The eagerly awaited 1931 census data for Canada has been officially unveiled, offering a wealth of information for genealogy enthusiasts and family historians alike. Whether you’re a seasoned researcher or just beginning your ancestral quest, find below some tips about accessing and navigating Canada’s latest census.

Since the confederation of Canada in 1867, a national census has been conducted every decade, commencing with the inaugural survey in 1871. The 1931 census represents the seventh instalment in this historical series. It’s important to note that additional censuses were conducted at the provincial or regional level during the intervening years.


The amended Statistics Act of Canada strictly prohibits the disclosure of personal data from the census until 92 years have elapsed, ensuring the privacy of the living (with exceptions for individuals requiring access due to pension or legal reasons). This period is longer compared to some other countries, such as the United States (72 years) and France (75 years). As of June 1, the 92-year milestone for Canada’s latest census has been reached, and the records are now accessible.

However, it’s important to bear in mind that the release of the census does not automatically entail an immediately available, fully indexed, and searchable database. While the digitised images are available, the manual transcription of the nearly quarter-million hand-filled forms from the 1931 census is necessary to create a searchable resource.

Library and Archives Canada has received 187 microfilm reels from Statistics Canada, and these invaluable records have been meticulously digitised and organised by province, district, and sub-district. If you have an idea of where your ancestors resided, you can conveniently browse through the pages using these specific location criteria.


With over 10 million individuals enumerated in the 1931 census, reflecting an 18% population increase compared to 1921, the task of indexing this vast collection poses a significant challenge. To tackle this endeavour, LAC has collaborated with and FamilySearch.

Within just 24 hours of the release, Ancestry’s advanced AI-powered handwriting recognition system generated a preliminary index. Although not flawless at this stage, it still provides a valuable starting point for researchers. Since that auspicious first day less than a month ago, diligent reviewers have been meticulously correcting the index page by page, ensuring its accuracy. The complete and updated index will be available in the upcoming weeks during this summer season.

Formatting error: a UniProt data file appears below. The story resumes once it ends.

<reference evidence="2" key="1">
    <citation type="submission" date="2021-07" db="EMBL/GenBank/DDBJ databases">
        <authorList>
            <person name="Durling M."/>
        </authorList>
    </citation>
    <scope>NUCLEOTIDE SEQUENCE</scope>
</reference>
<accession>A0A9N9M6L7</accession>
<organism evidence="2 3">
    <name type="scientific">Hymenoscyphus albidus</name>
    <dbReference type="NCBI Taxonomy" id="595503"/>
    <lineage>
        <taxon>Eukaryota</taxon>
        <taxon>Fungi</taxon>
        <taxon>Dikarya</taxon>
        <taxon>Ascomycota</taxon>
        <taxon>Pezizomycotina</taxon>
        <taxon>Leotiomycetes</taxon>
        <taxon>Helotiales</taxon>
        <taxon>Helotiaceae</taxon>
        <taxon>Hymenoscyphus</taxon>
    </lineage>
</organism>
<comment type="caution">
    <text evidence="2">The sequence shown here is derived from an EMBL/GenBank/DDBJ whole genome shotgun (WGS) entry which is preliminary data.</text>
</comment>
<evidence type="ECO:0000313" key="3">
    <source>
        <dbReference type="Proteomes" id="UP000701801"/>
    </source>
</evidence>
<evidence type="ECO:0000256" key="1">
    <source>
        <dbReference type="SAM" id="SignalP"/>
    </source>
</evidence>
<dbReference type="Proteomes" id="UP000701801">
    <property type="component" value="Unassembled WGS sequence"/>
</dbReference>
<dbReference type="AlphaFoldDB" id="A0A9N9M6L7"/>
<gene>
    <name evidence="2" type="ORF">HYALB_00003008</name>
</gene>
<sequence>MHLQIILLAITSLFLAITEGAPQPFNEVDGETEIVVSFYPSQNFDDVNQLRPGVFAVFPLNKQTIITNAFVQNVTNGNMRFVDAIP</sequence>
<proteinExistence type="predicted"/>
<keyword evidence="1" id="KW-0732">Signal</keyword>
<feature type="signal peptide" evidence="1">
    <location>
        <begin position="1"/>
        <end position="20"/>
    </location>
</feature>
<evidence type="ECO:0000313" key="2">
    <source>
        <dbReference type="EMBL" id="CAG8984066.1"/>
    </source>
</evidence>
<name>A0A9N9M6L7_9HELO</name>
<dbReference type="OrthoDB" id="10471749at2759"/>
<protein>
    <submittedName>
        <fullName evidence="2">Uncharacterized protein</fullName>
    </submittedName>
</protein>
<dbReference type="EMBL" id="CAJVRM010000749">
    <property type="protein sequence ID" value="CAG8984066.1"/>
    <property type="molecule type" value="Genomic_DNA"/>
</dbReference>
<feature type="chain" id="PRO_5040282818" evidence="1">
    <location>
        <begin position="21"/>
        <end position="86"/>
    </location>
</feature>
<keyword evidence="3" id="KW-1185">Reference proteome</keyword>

While it is possible to browse the census images based on census district and sub-district, the process becomes exponentially faster when conducting indexed searches by name. If you hold an Ancestry account, simply log in and follow this link: Alternatively, you can search for the “1931 census” in Ancestry’s Card Catalogue.

If you don’t have an Ancestry account, you can still access the collection through a free limited account, sign up for a complimentary trial, or utilise Ancestry Library at your local library, Ancestry Institution at an archive, or FamilySearch Centre.


When conducting searches, it’s important to bear in mind that while most place names and keywords work seamlessly in English, some may yield better results when entered in French. Additionally, please remember that the population was enumerated based on permanent addresses (sometimes referred to as de jure), so individuals such as students or seasonal workers who were away from home during the census may not be included in their expected locations.


As always, make the most of census searches by complementing them with additional supporting documents that provide addresses, such as birth, marriage, and death certificates. In the case of urban areas, try locating city directories or telephone books for added insights into your ancestors’ lives.

For more information and updates on the census indexing progress, please visit the official webpage of Library and Archives Canada.